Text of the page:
Adversity helps us recognize the generosity of God, allowing us to stand beneath his wings when we find no other shelter.
Of course, we can recognize Providence in the moment or understand it in hindsight. Both have been part of my family’s experience these past two years.
The temptation to file some of those days under tribulation was quickly discarded once I read a concise definition. No, we did not had tribulation. We cradled insecurity in our bosoms; we wore anxiety like a cloak some days. But we did not know great suffering. God is good, and we are grateful.
Grateful for unanswered prayers.
Grateful for worry that brought us closer to understanding others’ experiences and imparted wisdom.
Grateful for friends who prayed, worried for us, asked about our circumstances and extended gifts of time and advice.
Providence is something of which I feel wholly unworthy, but it fills me with love like flowing water when I reflect on how it has accompanied us these last few years.
My grandfathers passed away two summers ago and it was a terrible time. In mourning with my family in Idaho and feeling utterly exhausted and as taut as barbed wire, I decided, rather irrationally, that it was time for my family to sell our little house in which we had lived quite happily for almost 15 years.
To make the transition to a new home much less stressful, we ditched our plans to put our house on the market (after consulting multiple contractors and agents) and sold to an investor who very generously offered to let us have three months free rent and then two months additionally at our mortgage rate. Little did we know what a blessing that would be! The days of those months ticked by, and we couldn’t find a home, though I prayed hard day after day, growing frustrated and depressed.
Then my husband Matthew lost his job. I will never forget his face when he came home unexpectedly in the middle of the day and broke the news to me in our driveway. It wrenched my heart to witness my spouse’s suffering. He had given that company eighteen years of his life, his first job out of college.
After mourning such a significant loss with Matthew, holding each other close on the couch, I was suddenly filled with unexpected gratitude to God. I at last understood why we had not found a house despite persistent prayer.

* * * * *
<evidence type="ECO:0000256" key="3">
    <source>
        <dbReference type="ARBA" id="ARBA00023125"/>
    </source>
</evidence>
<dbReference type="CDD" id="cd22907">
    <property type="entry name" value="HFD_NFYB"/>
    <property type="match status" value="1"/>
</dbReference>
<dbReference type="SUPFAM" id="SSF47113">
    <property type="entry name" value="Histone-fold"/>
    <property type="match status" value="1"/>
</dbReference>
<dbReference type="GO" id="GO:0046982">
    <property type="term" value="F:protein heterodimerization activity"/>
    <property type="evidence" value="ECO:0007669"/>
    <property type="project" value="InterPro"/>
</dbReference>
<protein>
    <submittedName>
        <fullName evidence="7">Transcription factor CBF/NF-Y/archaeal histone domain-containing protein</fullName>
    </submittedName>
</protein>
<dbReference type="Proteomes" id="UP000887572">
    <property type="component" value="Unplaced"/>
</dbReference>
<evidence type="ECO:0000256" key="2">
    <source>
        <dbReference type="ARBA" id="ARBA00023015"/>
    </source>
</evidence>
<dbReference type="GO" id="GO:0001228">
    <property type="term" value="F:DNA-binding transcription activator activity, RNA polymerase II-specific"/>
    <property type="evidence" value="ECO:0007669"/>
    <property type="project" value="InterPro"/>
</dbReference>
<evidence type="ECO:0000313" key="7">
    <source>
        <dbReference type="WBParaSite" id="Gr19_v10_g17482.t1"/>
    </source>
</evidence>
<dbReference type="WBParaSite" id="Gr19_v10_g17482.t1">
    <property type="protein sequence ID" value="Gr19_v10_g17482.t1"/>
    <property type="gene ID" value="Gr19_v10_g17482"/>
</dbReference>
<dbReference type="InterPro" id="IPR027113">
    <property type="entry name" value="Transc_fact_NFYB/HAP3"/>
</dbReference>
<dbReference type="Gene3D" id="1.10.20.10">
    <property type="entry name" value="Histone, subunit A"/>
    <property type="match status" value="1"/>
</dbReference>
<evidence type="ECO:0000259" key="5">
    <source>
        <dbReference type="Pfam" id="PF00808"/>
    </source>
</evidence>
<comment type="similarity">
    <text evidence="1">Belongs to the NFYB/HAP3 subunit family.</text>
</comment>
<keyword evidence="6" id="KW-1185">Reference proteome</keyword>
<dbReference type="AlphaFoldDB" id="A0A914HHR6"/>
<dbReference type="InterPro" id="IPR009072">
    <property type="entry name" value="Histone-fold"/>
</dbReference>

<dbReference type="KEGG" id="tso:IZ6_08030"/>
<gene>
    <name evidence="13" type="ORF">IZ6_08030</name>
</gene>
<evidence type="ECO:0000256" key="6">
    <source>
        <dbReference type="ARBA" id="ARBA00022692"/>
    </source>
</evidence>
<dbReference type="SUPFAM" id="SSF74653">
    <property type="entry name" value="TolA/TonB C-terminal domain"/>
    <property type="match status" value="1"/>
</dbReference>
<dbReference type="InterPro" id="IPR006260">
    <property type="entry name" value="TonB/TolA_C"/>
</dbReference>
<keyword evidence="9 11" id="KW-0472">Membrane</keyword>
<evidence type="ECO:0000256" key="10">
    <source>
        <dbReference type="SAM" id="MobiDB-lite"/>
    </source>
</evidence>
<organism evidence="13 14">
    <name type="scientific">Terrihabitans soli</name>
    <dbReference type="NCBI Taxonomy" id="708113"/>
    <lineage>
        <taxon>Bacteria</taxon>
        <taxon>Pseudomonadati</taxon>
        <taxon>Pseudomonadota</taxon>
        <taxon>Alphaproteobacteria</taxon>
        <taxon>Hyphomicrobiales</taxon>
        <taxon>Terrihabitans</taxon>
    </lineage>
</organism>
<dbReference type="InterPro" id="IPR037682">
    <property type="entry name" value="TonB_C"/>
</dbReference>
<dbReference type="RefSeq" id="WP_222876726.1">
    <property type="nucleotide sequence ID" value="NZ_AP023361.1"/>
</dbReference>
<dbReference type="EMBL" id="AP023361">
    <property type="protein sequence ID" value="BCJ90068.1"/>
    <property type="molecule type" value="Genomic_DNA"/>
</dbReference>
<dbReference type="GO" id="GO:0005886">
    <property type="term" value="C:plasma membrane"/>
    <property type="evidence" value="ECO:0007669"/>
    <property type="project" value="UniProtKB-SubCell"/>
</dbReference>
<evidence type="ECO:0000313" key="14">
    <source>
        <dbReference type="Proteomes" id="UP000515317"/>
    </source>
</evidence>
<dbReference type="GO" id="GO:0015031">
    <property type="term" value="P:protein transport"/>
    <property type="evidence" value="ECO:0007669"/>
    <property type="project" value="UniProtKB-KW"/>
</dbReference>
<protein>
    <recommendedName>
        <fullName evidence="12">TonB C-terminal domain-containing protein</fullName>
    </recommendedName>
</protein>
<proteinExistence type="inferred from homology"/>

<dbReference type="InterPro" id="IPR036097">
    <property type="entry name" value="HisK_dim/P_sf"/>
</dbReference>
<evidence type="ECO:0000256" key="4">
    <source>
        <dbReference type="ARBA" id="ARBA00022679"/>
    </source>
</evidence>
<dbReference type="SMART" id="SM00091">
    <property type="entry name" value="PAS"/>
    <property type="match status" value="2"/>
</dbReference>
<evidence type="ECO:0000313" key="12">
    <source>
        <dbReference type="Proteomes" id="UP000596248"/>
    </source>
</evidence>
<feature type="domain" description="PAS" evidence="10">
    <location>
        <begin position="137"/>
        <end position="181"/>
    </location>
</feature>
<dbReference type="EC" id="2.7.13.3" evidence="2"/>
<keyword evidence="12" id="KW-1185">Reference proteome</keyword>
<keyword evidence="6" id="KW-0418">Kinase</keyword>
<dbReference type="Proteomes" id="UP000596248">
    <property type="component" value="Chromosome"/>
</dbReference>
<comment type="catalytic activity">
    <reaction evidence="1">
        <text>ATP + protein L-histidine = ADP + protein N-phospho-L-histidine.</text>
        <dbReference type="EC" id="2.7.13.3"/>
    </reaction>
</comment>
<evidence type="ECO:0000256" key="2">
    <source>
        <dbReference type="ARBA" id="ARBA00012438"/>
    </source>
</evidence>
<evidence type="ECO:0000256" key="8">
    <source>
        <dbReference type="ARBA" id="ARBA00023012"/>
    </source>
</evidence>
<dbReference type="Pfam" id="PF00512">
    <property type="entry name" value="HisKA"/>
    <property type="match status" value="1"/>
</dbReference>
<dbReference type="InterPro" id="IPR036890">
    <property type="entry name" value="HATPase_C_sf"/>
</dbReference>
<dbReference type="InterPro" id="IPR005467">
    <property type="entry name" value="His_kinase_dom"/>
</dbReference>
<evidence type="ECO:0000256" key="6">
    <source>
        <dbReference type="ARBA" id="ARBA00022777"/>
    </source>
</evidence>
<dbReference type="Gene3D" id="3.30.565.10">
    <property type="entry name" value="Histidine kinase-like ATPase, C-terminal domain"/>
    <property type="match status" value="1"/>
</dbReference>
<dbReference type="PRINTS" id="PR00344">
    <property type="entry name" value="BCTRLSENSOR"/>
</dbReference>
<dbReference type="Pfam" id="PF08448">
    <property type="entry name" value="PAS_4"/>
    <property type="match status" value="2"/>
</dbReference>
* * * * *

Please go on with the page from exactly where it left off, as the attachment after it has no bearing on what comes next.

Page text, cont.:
As I took a retail job to help with finances, my husband searched but couldn’t find a job in the city in which we had lived for more than fifteen years. He networked aggressively and submitted his resume religiously without promising results. But I had learned anew to trust God, and it seemed he had different plans for us in another place.
What a straight path it has been, littered though it was with hard stones and humility, what an excellent plan it was given the events we did not see coming — and here I stand now, looking back and praising God!
How generous is the One Who first loved us! My husband found a good job in a different state, and the offer made to him brought tears to my eyes, realizing again God’s generosity. In that new city we found a house for our family on the second day of looking, a home in a new hometown.
But the new job and the new home were just the beginning of blessing.
When my grandfathers died, and I attended their funerals over one long weekend in which I cried a river with my parents and siblings, it struck my core. To find comfort I wanted a fresh place, a new home for my family that would remind me of how I felt in my grandparents’ homes.
I should have known God would mold my prayer into something better, giving me not what I selfishly desired merely as balm for my aching heart, but something that was life-giving for my family — not a place to remind me of grandparents but a place that would give my children what I had known and appreciated keenly: a home with grandparents near.
Because of my husband’s job loss, my kids finally live close to grandparents, aunts, uncles and cousins for the first time in their lives. There are birthday parties and holiday meals with relatives and Sunday dinners with grandparents after Mass. Great, everlasting memories are being made, stories created and enriched.
I have for many years preached that family and home are everything. I wanted a shell, a mere house, an impermanent thing, but God gave my family more love, gave us time with loved ones.
God is good.
Has there been a time in your life when you experienced hardship or disappointment only to discover that God had a marvelous purpose in all of it, something better than you could ever have imagined?
Copyright 2019 Hillary Ibarra